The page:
I recently said to my partner, “Oh I’ve picked up some work on a factory closure that starts next week”. He replied, “What a shame for the workers!” He’s absolutely right. He went straight to the heart of the situation – the emotions the staff members will experience when facing the prospect of finding a new job.
As a Career Coach, my role is to soften the blow for the people affected by organisational restructures by guiding workers to think about what’s next, get their resume updated, build their interview skills and their confidence throughout the redundancy process.
I find with the people I meet and work with the hardest part for them is managing the emotions of this change. Often the decision is taken out of their hands and not only do they feel disempowered they can’t help but take the news personally. An array of emotions such as disbelief, denial and anger are commonly felt and expressed, and I work with people to look at ways to manage their stress and build resilience at this tough time. In 2015 I wrote about taking care of yourself when facing change and the key tips I give are to:
- Set up regular meetings with a career coach to help keep on track with your career transition.
- Talk with trusted and supportive friends and family about your situation.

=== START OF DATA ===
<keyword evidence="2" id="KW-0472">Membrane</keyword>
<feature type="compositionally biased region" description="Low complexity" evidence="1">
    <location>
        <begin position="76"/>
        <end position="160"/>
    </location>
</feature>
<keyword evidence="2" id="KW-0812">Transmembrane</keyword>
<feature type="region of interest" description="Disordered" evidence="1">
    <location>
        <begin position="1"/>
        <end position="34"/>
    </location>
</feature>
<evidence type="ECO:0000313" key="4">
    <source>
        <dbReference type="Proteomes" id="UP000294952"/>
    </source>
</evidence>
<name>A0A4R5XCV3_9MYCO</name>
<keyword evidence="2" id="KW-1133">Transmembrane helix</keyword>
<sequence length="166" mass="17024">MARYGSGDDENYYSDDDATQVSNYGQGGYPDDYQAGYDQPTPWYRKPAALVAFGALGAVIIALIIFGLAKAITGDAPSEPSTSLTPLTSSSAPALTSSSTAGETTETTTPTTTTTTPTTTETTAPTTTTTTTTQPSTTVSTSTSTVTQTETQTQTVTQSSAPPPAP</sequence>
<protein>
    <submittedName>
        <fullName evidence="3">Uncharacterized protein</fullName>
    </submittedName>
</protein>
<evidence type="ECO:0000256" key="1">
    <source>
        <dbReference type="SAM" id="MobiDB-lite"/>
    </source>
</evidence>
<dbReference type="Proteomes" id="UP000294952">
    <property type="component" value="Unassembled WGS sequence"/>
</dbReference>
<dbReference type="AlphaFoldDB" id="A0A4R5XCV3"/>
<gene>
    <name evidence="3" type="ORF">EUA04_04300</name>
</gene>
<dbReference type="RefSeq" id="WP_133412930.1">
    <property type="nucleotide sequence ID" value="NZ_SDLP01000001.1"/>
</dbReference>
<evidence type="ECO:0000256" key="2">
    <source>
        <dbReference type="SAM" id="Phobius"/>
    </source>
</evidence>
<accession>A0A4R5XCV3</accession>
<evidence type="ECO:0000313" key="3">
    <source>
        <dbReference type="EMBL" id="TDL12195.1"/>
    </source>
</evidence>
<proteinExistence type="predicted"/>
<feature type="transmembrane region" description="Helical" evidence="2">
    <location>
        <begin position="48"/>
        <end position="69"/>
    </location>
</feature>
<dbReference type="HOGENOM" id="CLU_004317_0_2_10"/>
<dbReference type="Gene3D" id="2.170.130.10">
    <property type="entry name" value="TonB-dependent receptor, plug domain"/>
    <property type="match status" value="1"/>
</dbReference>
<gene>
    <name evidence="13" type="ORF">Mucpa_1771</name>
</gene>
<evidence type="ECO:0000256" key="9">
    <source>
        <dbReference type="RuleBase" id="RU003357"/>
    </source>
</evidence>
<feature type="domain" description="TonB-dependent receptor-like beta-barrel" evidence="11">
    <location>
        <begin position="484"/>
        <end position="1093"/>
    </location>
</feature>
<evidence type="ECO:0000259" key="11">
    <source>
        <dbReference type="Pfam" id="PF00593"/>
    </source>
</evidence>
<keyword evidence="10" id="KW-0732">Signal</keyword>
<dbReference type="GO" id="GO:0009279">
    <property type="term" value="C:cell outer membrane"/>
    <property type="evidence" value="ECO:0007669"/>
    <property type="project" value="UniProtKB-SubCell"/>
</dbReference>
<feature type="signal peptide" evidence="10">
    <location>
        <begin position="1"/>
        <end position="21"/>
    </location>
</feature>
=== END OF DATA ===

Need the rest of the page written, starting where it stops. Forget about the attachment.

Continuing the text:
- Seek financial advice and prepare a budget to help with future planning.
- Take care of your health by exercising at least three times a week and eating cleanly (try to keep sugar, refined/process foods and alcohol to a minimum).
- Make job search your “job” by creating a daily routine of activity. Each decision you make or action you take is an achievement and a step in the right direction.
- Keep up your regular interests that you enjoy – these are part of your routine and can be a mindful and creative outlet for you.
- See your GP for a mental health check up and discuss options for counselling, if needed.
I’d also like to add a couple more tips that are recommended for managing stress and anxiety.
- Make it a daily practice to think about what you are grateful for – it may be family, your pets, home, sports team winning, feeling proud or happy for a friend. You supported someone in need (or they supported you!). Just the act of thinking about gratitude sends positive signals from your brain to your body.
- Making decisions, labelling your emotions and human touch are also beneficial ways to boost happiness levels and is explained in this article, New neuroscience reveals 4 rituals that will make you happy.
By adopting these tips and allowing yourself time to get through this period, you’ll soon find yourself feeling more positive and enjoying a healthy momentum towards your new career goals. I speak from my own experience in dealing with change, plus coaching others and hearing their stories. Everyone I’ve worked with has found a new role they enjoy and are suited to. I feel grateful for being part of their transformation and making their lives a little better.
If you, a friend or a loved one needs help, confidential crisis support is available via: